Feeling Bitten by the Bear?

The woods are filled with Internet retailers, content companies, and builders whose stocks are worth pennies compared to what they were a year ago.

Boo hoo. Get over it.

You’re not alone. The fact is we have what the stock folks like to call a “bear market.” Although the average bear bites off about one quarter of the market’s value, that’s just the average. Those companies whose proposition is based on greed, the proposition of all growth stocks, are bound to take a bigger hit.

I used Yahoo Finance to come up with just a few examples.


Take a look at this chart. Linux replaced e-tailing as the “sector of the day” about a year ago. The chart is for VA Linux Systems, a leader in Linux boxes, software, and discussion. If you put $1 into VA Linux stock about a year ago — when it was trading at $240 — you have about 12 cents right now.


Or take a gander at this slide. It’s the one-year chart for Internet Capital Group, the leader in creating B2B e-marketplaces. For every $1 you put into this stock back in January, you’re sitting on about 10 cents now.


Here’s the one-year chart for Lucent Technologies, formerly the networking equipment arm of AT&T. (Heck, look at AT&T.) If you put $1 into either one of these outfits about a year ago, you’ve got about 33 cents now.

Box Makers

Here’s one more. Dell Computer has been running ads on TV lately, laughing at “dot-com disasters” and suggesting you call its people, because its “E” is better. Well, if you put $1 into Dell shares back in May, you’re now the proud owner of two shiny quarters. (Both have pictures of George Washington on them, but that doesn’t mean you’re ahead.)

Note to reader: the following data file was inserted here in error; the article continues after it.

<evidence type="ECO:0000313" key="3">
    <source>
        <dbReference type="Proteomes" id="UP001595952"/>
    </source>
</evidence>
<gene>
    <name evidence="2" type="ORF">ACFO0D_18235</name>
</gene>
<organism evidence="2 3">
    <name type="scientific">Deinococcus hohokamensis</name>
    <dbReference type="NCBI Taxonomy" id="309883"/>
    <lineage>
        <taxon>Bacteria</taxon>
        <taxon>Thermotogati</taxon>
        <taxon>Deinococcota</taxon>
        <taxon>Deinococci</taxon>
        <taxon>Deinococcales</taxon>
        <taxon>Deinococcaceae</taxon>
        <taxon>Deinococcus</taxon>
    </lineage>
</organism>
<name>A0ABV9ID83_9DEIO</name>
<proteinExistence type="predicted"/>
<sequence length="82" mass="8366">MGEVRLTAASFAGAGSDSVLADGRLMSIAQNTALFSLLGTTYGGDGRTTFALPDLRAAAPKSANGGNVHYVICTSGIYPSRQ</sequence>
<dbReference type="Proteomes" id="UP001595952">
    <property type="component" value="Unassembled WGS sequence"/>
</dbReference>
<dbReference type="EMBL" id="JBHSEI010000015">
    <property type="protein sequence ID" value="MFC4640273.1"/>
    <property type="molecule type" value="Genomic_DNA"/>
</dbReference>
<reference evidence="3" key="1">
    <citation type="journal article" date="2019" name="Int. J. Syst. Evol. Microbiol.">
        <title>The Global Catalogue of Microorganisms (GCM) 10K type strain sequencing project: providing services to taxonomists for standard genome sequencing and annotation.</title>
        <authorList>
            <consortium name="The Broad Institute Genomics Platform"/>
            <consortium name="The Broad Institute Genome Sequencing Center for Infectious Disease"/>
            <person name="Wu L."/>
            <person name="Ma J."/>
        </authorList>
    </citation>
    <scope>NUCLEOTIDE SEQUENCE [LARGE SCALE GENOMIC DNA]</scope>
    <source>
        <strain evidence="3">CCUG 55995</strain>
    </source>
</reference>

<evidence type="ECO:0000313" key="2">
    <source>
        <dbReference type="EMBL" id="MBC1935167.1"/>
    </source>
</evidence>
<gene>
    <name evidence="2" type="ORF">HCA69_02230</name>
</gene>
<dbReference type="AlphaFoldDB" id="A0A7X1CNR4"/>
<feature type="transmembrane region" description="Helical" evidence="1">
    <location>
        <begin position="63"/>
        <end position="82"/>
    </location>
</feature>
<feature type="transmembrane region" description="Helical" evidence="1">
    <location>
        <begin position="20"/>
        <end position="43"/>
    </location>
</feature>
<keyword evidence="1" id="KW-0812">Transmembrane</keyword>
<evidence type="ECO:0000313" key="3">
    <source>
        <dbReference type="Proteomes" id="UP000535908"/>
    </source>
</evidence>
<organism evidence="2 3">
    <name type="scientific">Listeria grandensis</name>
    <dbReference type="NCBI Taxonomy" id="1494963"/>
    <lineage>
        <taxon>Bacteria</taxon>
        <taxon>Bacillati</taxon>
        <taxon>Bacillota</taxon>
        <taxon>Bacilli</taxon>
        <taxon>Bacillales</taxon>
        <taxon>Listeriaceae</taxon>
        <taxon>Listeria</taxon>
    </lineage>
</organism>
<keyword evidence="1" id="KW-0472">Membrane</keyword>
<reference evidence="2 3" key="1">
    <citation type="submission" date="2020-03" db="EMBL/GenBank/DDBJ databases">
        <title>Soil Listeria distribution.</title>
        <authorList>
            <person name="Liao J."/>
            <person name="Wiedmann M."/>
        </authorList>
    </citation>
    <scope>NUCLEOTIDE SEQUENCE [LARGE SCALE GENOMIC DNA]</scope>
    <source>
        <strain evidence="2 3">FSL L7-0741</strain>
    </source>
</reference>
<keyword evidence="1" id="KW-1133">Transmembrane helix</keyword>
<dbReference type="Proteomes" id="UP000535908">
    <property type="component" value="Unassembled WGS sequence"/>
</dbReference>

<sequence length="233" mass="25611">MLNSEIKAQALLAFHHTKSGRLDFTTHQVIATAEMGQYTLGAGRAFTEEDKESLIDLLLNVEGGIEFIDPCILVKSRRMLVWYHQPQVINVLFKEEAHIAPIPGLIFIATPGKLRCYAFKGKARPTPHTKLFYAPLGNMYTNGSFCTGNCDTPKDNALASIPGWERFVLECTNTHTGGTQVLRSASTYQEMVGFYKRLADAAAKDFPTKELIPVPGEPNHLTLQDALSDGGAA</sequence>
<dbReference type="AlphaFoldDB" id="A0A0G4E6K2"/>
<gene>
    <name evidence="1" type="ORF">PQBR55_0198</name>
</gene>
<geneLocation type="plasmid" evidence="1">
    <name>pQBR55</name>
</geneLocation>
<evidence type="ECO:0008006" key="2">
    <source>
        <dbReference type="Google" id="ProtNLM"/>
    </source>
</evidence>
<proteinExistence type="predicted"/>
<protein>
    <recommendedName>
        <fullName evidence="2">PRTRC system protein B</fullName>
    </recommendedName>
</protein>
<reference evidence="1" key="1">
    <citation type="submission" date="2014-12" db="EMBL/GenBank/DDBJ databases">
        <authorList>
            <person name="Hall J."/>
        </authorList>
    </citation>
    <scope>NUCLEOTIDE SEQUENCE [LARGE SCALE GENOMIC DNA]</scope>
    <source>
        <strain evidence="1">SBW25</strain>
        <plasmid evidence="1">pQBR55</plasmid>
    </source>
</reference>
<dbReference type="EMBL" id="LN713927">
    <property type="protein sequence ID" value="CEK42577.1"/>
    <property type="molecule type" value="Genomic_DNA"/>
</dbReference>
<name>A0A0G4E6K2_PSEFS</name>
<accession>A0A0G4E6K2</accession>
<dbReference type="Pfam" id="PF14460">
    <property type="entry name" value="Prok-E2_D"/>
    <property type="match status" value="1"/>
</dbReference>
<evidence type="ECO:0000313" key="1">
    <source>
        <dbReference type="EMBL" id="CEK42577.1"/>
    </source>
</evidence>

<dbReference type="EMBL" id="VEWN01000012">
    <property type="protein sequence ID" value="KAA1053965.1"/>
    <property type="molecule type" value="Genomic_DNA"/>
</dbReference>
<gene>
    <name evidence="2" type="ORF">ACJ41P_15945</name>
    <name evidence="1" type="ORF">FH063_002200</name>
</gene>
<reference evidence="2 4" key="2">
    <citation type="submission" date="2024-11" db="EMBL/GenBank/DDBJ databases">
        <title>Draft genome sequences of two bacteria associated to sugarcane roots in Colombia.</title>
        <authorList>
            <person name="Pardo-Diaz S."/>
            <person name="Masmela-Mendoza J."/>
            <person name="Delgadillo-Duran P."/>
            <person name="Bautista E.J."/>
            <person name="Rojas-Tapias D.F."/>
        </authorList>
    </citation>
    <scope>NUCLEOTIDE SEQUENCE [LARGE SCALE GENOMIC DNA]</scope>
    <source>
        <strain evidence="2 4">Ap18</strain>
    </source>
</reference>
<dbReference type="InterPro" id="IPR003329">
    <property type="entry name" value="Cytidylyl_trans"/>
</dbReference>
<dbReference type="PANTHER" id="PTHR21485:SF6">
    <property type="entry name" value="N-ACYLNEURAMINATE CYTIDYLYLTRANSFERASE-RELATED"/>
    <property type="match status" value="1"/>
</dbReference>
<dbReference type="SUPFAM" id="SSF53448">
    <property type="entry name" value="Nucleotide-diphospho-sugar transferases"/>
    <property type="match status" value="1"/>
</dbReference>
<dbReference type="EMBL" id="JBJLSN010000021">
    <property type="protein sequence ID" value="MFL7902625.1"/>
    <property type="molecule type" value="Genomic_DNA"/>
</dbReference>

All the companies I’ve mentioned are real companies, all are well managed, and most even make money. Maybe they didn’t make quite as much money as the so-called experts thought they would. But all have real balance sheets any accountant would be proud to put his or her name under. Yet all these stocks are well “underwater,” meaning they’ve given their investors “haircuts,” and much of your investment in them has gone to “money heaven.”

Bear markets are like this. Fear replaces greed. People start demanding “hard assets,” and for now, the dollar looks like a fairly good one. (That may change; currencies have markets, too.) This bear market had real causes, high interest rates, and fast-rising oil prices. Its end will be based on real solutions, lower interest rates, and new technology.

Internet stocks were simply the first to feel the pinch because their values were based on the assumption of fast growth. That assumption proved faulty once everyone who wanted it could get dial-up access and the brick-and-mortar world didn’t come to an end.

When will the bear cease prowling and return to its lair? The good news is that most bear markets are short. The Nasdaq is down nearly 40 percent from its high of over 5,000. There are already some bargain-hunters nibbling at companies such as Cisco, Intel, and Microsoft. If the economy doesn’t crash, the worst could be over.

And if the “if” in that last sentence caused a little shiver in you, well then, you now know what a bear market feels like. Welcome to the real world, kid.

Related reading